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Thread: Best Berry spots

  1. #1
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    Unhappy Best Berry spots

    Being from Montana, we used to head to the hills in late July for some huckelberry pickin. Some of the sweetest, best tasting berries I have eaten. Now, I know how protective folks can be about their favorite berry pickin spot. What I want to know are there hucks up here in AK? If so, without giving up your favorite spot, can anyone tell me some good place to start looking for them up here? I live in Wasilla, so any place with in 30-50 miles would be best. Thanks

  2. #2
    Mark
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    Quote Originally Posted by Arctic Dust View Post
    ....What I want to know are there hucks up here in AK? ....
    No huckleberries in Southcentral that I know of. Maybe Prince William Sound, but I've never heard of such.

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    Member Alaska Grandma's Avatar
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    No huckleberries in the interior as far as I know. Maybe you can cultivate your own patch if the roots can survive the cold winter temps.

    Plenty of other berries around for pickin. Blueberries, raspberries, cloudberries, lingonberries, and cranberries just to name a few.
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  4. #4
    Forum Admin Brian M's Avatar
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    And salmonberries, crowberries, on and on and on. No hucks, but don't neglect the treasure trove that we do have!

  5. #5
    Member Erik in AK's Avatar
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    Don't forget the currants!!

    Reds grow pretty much everywhere. For blacks the most I've found were on the Southside of Eklutna Lake. Looong walk but lots of berries plus thumbnail sized blueberries on the benches if you're in the mood to climb

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    Member sayak's Avatar
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    Default Pretty sure...

    Quote Originally Posted by Mark View Post
    No huckleberries in Southcentral that I know of. Maybe Prince William Sound, but I've never heard of such.
    ... that the berries which grow in Seward, Homer, Seldovia, and other places on the coast of Southcentral are huckleberries. And yes, they are not flavorful as the huckleberries I picked in Montana in my youth. They are seedy as well. But they make good pies and jams.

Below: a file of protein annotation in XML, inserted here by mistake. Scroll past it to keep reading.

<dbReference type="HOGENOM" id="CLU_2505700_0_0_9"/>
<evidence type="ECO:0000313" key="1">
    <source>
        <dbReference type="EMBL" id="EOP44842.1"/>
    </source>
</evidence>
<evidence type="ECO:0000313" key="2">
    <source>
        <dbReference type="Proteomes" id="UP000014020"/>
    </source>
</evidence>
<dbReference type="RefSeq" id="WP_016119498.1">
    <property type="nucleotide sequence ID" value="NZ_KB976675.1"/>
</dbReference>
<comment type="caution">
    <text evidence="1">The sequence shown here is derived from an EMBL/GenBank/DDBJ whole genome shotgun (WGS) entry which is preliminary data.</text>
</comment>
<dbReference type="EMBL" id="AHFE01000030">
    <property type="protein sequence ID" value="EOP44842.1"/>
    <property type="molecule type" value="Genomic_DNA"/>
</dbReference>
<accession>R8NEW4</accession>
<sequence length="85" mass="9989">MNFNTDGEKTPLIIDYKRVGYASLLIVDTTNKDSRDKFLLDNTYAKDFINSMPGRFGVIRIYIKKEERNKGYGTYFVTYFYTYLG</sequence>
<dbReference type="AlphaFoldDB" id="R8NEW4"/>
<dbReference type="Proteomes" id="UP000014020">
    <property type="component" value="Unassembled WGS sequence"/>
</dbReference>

In Southeast they have red huckberries as well as the blue and blackish-blue varieties.

    And around Soldotna here... well we have some bear berries and low and high bush crans. That's about it.

  7. #7
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    Default Thanks everyone!

    Thanks everyone for the good info on berries in AK. Isn't it great that you can go out and pick your own berries in the summer and not have to buy them in the store? I sure do miss the hucks, but I think that all the other berries will make up for them. Now, I just need to find a few places to start pickin! Thanks again for all you imput!

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    Member RainGull's Avatar
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    We have lots of red ones. I wonder how you would go about cultivating them for sweetness?
    Science has a rich history of proving itself wrong.

  9. #9
    Moderator Paul H's Avatar
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    Drive up to Hatchers pass in August and there are plenty of blueberries over the hillsides.

    On the flatlands (that haven't been turned into homes) there are watermellon berries, they look like purple grapes and taste somewhat like watermellons.

    Highbush cranberries are also abundent in the flats and show up in September. Yes they stink, the pit is large and they are bitter, but they are a great flavoring for salsa, and also make a 1/2 decent syrup if you add enough sugar.

    Huckleberries are abundant in PWS, but you'll need a boat to get to them. The nice thing is you can find them in July.

  10. #10
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    Quote Originally Posted by sayak View Post